Aviation instructor shortage

Accelerated career paths leading to instructor decline

UND Aviation program airplanes sit parked on runways at Grand Forks International Airport (GFK) in November 2017.

Missy Iio / Dakota Student

UND Aviation program airplanes sit parked on runways at Grand Forks International Airport (GFK) in November 2017.

Madison Feltman, Staff Writer

As the spring semester comes to a close, there’s one thing looming around UND’s Aviation program: an instructor shortage. Despite the rather large success of the university’s aviation program and it’s multitude of resources, the scramble for instructors is on.

As the widely known generation of baby-boomers are reaching retirement, it has left major airlines and the industry scrounging for pilots to fill positions. There has simply never been a better time to pursue a career in aviation, according to the Ask The Pilot blog.

With new enticing job opportunities, many individuals are jumping towards those before beginning to think about becoming a flight instructor.

In the typical pilot career path, most students work as flight instructors prior to moving into the workforce and move toward becoming a regional airline pilot. This leads towards becoming a major airline pilot.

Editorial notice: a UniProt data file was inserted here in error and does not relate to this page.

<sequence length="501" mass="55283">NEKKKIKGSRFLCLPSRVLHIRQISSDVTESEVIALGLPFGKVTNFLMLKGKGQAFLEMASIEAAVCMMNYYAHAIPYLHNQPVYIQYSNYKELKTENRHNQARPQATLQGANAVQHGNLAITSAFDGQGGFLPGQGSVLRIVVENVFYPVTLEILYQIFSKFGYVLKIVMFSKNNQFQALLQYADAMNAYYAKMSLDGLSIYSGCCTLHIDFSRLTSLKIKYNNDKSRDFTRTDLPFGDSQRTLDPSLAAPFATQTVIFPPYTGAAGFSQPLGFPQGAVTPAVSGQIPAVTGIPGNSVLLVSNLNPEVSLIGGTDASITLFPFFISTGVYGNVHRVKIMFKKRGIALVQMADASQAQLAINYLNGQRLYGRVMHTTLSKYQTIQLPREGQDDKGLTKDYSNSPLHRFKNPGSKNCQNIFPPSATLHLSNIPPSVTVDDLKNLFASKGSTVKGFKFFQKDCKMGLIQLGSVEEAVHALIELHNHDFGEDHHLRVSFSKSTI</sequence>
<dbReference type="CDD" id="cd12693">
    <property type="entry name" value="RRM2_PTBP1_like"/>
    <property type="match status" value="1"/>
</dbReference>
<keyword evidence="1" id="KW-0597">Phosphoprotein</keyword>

With the increase in demand and pay for major airline, many pilots career paths are being accelerated. Previously, students spent around two years as instructors. Now, they are spending only a year or less.

Elizabeth Bjerke, associate dean and professor of the aviation department, commented last fall in The Chronicle of Higher Education that a pilot shortage is a good problem to have, because it means graduates are being hired. But it also means that flight programs are trying to catch up by producing new flight instructors.

As the growing need for instructors has many people worried, there are other individuals who have remained hopeful; including sophomore aviation student Casey Kramer

“I am hoping with the increase in demand, there will be increase in pay for incoming instructors, such as myself,” Kramer said.

As many universities around the nation are being impacted by the shortage, aviation department chair and associate professor Jim Higgins assures that UND is managing to keep their head above water throughout this time.

“Our biggest concern and main thing is safety at this point,” Higgins said.

As the problem continues nationwide, universities are continuing to promote their programs along with widening their search for CFI’s.

Madison Feltman is a staff writer for Dakota Student. She can be reached at [email protected]